The East African campaign of the First World War which started on 05 August 1914 when troops from the Uganda attacked German boast on Lake Victoria. This was soon followed up by an assault on the radio stations by the ships from the Royal Navy on 08 August 1914.Dar es Salaam was the capital of German East Africa, modern day Tanzania, and soon became the focal point for the Commonwealth Forces with the establishment of the General Headquarters there and later the No 3 East Africa Stationary Hospital. It was also the primary port of entry for supplies and the evacuation of the wounded.
At the start of the East African campaign the South African forces were involved in the German South West African, modern day Namibia, which ended on 09 July 1915. By 1916 South African forces were deployed, along with Indian and other Commonwealth forces, in the East African campaign. The war in German East Africa ended 25 November 1918.
DAR ES SALAAM WAR CEMETERY was created in 1968 when the 660 First World War graves at Dar Es Salaam (Ocean Road) Cemetery had to be moved to facilitate the construction of a new road. As the burials in the former African Christian, Non-Christian and Mohammedan plots had not been marked individually, they were reburied in collective graves, each marked by a screen wall memorial. (Memorial Gardens “B”, “C” and “D”). During the early 1970s, a further 1,000 graves were brought into this site from cemeteries all over Tanzania, where maintenance could no longer be assured.
Dar es Salaam War Cemetery now contains 1,764 Commonwealth burials of the First World War, 60 of them unidentified. The 112 war graves of other nationalities, the majority of them Belgian and German, all date from the First World War.
A total of 612 identified and 3 unidentified South African casualties from the First World War are commemorated in the cemetery. Of this 280 are South African Infantry, 88 are South African Horse, 73 are South African Service Corps, 54 are Cape Corps, 27 are South African Medical Corps, 16 are Rhodesian Regiment, 15 are South African Field Artillery. 11 are South African Rifles, 7 are South African Native Labour Corps, 6 each are British South Africa Police and South African Veterinary Service, 5 each are South African Engineers and South African Mounted Brigade, 3 each from the South African Motor Cycle Corps and South African Pioneers, 2 each are Northern Rhodesian Police, South African Indian Bearer Corps, South African Mounted Engineers, South African Mounted Rifles and South African Water Supply Corps, 1 each are Northern Rhodesian Regiment, Northern Rhodesian Native Regiment, Camp Commandant, South African Intelligence Corps, South African Road Corps and South African Special Service Company.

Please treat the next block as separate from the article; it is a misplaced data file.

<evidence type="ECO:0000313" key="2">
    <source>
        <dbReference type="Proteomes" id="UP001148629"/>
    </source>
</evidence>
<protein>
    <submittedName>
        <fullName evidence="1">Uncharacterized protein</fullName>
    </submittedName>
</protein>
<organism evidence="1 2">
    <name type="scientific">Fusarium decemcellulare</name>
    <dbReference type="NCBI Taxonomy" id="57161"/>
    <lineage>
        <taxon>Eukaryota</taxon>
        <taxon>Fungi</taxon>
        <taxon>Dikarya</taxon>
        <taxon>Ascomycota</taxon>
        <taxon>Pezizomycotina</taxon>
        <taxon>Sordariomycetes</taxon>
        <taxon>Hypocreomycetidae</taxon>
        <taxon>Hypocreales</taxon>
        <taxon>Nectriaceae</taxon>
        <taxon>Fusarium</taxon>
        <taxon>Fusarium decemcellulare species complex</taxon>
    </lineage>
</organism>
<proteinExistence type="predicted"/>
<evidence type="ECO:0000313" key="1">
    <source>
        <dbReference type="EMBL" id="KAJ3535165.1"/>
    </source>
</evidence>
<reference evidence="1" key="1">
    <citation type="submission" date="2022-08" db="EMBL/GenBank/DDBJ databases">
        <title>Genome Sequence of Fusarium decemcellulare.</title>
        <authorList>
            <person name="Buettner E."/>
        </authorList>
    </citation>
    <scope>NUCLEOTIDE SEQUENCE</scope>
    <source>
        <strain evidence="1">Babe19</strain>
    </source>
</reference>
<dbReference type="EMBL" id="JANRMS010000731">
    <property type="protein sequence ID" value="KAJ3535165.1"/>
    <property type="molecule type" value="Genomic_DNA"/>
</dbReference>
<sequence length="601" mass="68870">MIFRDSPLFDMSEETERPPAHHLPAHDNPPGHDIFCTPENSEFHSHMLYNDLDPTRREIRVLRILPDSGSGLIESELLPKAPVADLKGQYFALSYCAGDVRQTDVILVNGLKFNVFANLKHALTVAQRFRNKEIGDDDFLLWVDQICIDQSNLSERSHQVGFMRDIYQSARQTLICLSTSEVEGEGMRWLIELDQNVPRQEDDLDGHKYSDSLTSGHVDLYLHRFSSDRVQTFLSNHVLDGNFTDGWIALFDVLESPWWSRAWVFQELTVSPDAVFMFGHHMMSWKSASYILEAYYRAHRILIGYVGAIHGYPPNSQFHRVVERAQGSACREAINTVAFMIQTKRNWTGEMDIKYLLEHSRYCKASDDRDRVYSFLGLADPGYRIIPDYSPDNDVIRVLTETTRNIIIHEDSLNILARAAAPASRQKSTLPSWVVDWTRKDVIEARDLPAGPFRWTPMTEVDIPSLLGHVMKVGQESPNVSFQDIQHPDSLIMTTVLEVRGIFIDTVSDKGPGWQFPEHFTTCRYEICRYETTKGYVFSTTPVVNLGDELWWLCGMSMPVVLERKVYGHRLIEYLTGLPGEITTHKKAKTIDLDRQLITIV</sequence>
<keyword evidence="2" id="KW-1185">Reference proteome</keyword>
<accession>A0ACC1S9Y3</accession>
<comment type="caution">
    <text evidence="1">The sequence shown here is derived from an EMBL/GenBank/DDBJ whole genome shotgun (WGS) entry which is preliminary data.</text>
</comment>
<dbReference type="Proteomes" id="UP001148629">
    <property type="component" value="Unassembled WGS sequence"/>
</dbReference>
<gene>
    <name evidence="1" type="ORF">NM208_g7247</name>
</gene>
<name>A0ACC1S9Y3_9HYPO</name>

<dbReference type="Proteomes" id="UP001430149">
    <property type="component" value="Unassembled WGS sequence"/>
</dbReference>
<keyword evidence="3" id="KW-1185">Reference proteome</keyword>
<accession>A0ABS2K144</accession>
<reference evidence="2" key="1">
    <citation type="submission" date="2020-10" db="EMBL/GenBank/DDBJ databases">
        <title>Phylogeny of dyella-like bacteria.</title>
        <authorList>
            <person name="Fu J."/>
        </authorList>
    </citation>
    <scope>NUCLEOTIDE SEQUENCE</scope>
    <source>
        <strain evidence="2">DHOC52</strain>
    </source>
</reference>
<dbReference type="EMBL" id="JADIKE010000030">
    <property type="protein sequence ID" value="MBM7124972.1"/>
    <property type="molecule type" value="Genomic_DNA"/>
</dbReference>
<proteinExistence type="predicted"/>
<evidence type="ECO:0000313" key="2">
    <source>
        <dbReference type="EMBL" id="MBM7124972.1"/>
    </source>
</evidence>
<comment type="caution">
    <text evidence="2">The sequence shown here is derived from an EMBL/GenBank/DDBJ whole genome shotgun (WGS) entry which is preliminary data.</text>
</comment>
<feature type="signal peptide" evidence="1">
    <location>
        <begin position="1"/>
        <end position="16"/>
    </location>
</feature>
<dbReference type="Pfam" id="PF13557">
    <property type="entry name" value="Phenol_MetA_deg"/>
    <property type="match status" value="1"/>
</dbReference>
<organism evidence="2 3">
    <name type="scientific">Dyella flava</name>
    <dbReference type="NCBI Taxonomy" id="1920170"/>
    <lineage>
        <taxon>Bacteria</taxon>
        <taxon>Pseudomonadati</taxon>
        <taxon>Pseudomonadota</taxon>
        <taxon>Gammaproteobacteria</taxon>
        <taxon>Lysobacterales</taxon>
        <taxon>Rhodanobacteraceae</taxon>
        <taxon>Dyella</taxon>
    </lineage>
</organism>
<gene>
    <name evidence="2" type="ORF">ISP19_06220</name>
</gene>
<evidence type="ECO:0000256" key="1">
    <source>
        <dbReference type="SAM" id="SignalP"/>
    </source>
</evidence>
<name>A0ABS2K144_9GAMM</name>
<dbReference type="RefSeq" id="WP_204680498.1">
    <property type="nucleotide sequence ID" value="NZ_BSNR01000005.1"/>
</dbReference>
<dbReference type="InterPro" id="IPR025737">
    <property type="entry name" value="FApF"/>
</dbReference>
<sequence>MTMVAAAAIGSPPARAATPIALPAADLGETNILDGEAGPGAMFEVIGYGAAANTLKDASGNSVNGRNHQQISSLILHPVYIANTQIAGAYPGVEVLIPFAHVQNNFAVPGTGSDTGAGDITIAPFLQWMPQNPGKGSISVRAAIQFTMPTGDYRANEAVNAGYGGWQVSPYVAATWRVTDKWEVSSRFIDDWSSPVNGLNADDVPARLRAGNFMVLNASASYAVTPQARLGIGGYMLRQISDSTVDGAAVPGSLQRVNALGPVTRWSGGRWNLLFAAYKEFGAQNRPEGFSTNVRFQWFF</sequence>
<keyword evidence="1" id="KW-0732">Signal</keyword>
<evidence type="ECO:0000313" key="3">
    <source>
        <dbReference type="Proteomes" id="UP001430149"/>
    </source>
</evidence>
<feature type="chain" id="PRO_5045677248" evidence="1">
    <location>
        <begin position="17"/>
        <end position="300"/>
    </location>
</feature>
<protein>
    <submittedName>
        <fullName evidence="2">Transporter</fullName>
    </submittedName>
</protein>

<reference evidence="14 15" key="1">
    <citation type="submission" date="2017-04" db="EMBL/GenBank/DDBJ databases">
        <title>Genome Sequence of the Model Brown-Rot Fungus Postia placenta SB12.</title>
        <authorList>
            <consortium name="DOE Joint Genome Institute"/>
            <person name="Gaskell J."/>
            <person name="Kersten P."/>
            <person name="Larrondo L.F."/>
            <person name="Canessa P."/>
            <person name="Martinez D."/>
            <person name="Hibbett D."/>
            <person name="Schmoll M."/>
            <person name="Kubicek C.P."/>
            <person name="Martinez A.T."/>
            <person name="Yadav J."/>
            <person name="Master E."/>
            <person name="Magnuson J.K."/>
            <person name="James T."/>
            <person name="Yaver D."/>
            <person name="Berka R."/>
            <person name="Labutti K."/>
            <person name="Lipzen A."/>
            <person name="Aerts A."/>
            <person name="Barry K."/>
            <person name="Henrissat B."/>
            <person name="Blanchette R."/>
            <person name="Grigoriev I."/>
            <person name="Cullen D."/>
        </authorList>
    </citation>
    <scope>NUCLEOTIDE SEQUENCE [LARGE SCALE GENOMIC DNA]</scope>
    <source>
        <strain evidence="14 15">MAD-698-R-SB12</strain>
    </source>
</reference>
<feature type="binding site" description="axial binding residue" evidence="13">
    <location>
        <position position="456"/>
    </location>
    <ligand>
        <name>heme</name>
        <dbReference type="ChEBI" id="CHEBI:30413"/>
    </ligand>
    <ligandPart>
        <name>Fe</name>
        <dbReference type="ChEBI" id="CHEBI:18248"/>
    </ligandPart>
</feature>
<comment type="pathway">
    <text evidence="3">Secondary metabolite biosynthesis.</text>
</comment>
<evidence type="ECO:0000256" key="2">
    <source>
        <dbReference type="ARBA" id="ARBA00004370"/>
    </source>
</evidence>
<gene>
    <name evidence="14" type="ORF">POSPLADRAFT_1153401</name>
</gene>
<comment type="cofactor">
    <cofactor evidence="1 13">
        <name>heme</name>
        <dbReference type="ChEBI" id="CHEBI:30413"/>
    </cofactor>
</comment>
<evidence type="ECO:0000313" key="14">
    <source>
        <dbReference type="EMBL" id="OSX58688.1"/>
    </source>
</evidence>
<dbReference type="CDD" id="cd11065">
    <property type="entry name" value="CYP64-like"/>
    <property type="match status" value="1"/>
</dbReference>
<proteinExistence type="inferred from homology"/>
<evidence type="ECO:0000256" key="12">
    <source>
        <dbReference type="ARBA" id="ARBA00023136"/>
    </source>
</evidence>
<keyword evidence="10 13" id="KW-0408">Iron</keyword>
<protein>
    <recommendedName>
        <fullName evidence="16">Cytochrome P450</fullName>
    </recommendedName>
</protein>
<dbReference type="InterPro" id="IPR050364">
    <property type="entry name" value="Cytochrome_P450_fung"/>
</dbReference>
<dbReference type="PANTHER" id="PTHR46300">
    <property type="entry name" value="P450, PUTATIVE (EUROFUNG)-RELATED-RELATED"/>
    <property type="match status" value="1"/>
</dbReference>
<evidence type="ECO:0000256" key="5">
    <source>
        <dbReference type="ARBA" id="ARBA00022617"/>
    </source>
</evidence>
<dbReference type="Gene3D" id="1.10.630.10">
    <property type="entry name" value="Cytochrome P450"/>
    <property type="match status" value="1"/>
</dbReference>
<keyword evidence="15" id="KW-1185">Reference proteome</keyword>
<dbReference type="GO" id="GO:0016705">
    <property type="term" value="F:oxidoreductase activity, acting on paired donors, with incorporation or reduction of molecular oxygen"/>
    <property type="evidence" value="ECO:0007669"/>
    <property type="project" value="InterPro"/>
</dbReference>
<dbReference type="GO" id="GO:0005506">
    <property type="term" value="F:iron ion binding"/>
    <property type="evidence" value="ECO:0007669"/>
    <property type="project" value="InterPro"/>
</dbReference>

The cemetery also contains the DAR ES SALAAM HINDU CREMATION MEMORIAL which commemorates 14 Indian servicemen whose remains were cremated in accordance with their faith.
The DAR ES SALAAM BRITISH AND INDIAN MEMORIAL which stands within Dar es Salaam War Cemetery, commemorates by name more than 1,500 officers and men who died in East Africa during and after January 1917 (the advance to the Rufiji river) who have no known grave. The memorial was moved from a site elsewhere in the township and re-sited in Memorial Garden A. The earlier casualties are commemorated by a similar memorial at Nairobi, Kenya.
During the Second World War, Tanzania saw the creation of several transit camps within its borders for Commonwealth forces moving to and from the Middle East and India. There are 41 graves from the Second World War, 7 of them unidentified. 34 of these are South African of which 16 are casualties from the South African Air Force.
The cemetery is maintained by the East African Office of the Commonwealth War Graves Commission.
Story for the South African Legion of Military Veterans by Charles Ross with photos by the Commonwealth War Graves Commission.